Strain Specific Propagation of an Amyloid Beta Oligomer in Alzheimer Disease
Chemistry and Biochemistry
Mathematics and Natural Sciences
Low-molecular weight oligomers of amyloid-β (Aβ) have now been understood as the primary neurotoxic agents responsible for synaptic dysfunction and neuronal abnormalities in Alzheimer disease (AD) patients. Alongside cellular toxicity, aggregates of Aβ are also involved in proliferation and spreading of toxicity, the mechanism of which remains unclear, especially the role of oligomers in such a process. Emerging pathological evidence indicate prion-like propagation among Aβ aggregates, which may govern their ability to proliferate. Furthermore, polymorphism observed within the aggregation end products of fibrils are known to arise due to microstructural differences among the oligomers. Diversity in aggregate morphology correlates with the observed phenotypes in AD, cementing the idea that conformational strains of oligomers could be significant in phenotypic outcomes. Therefore, it is imperative to determine the ability of oligomeric strains to faithfully propagate their structure. We have identified a 12-mer of Aβ42 called, large fatty acid-derived oligomer (LFAOs), which replicate upon interacting with monomers to generate quantitative amount of LFAOs. Replication is efficient at low concentrations (< 10 μM), where LFAOs is predominantly a 12mer. At higher concentrations, LFAOs are predominantly 12-24mers that are less efficient for replication. However, 12-24mers undergo propagation towards morphologically distinct fibrils, one that is made of discrete LFAO building blocks. These results establish that strain-specific propagation of oligomeric Aβ takes places in two distinct steps of amplification and propagation in low and high concentrations of the seed, respectively. These data have opened doors to understanding underlying mechanisms of proliferation as well as strain-specific phenotypic outcomes in AD.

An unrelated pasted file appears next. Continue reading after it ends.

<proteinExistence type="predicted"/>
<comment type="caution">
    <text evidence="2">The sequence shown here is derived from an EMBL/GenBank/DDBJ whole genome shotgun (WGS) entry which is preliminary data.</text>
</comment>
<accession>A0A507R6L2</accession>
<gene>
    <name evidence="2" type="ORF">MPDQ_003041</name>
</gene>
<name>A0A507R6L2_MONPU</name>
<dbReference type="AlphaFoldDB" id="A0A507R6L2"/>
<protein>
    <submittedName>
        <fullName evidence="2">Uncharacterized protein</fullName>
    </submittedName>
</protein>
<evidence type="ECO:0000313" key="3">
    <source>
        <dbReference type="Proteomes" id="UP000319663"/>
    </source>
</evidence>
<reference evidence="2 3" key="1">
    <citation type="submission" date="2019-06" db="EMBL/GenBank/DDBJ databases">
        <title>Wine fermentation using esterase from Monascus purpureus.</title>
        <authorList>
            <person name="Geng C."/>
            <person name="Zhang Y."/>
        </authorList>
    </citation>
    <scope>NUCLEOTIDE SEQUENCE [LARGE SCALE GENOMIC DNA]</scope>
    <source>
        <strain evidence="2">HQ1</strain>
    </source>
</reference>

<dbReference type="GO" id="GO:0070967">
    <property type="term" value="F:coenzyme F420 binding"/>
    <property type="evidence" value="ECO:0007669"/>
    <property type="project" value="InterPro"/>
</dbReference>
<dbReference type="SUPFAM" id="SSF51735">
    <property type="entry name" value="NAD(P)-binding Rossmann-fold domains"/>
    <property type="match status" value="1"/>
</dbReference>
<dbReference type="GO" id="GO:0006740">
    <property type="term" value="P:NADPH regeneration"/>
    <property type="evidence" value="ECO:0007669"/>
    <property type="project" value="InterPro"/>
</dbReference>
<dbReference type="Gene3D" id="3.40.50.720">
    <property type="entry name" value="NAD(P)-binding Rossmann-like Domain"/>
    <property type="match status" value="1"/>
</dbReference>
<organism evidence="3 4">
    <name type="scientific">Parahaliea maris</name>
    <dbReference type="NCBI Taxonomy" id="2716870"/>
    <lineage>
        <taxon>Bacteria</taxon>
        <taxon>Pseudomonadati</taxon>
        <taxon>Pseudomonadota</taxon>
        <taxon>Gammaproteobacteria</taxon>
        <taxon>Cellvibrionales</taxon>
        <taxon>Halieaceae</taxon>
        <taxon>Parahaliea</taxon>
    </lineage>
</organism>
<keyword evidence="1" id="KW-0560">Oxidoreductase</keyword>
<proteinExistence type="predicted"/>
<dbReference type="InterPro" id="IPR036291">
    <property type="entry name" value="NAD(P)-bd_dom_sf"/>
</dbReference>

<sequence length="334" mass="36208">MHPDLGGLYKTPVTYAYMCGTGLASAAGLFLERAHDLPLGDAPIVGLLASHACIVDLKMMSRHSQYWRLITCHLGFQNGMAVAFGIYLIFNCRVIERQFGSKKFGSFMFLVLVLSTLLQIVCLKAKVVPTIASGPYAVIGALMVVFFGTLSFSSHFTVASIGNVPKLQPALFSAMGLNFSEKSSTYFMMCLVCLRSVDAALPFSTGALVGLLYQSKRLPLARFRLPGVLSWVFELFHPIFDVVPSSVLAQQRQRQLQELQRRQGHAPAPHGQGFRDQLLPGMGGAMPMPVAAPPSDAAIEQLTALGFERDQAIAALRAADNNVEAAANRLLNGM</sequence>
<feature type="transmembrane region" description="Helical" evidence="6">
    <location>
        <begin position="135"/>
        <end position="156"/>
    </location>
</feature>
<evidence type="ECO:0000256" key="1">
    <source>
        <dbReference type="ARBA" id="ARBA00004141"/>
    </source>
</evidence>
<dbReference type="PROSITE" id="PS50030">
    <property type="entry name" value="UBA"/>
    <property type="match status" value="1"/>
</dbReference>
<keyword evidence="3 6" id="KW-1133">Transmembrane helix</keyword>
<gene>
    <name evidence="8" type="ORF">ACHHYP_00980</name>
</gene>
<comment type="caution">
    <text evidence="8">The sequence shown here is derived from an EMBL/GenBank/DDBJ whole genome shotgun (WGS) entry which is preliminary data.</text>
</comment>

3, Supplement 1
(2017). Strain Specific Propagation of an Amyloid Beta Oligomer in Alzheimer Disease. Biophysical Journal, 112(3, Supplement 1), 364a.
Available at: https://aquila.usm.edu/fac_pubs/15283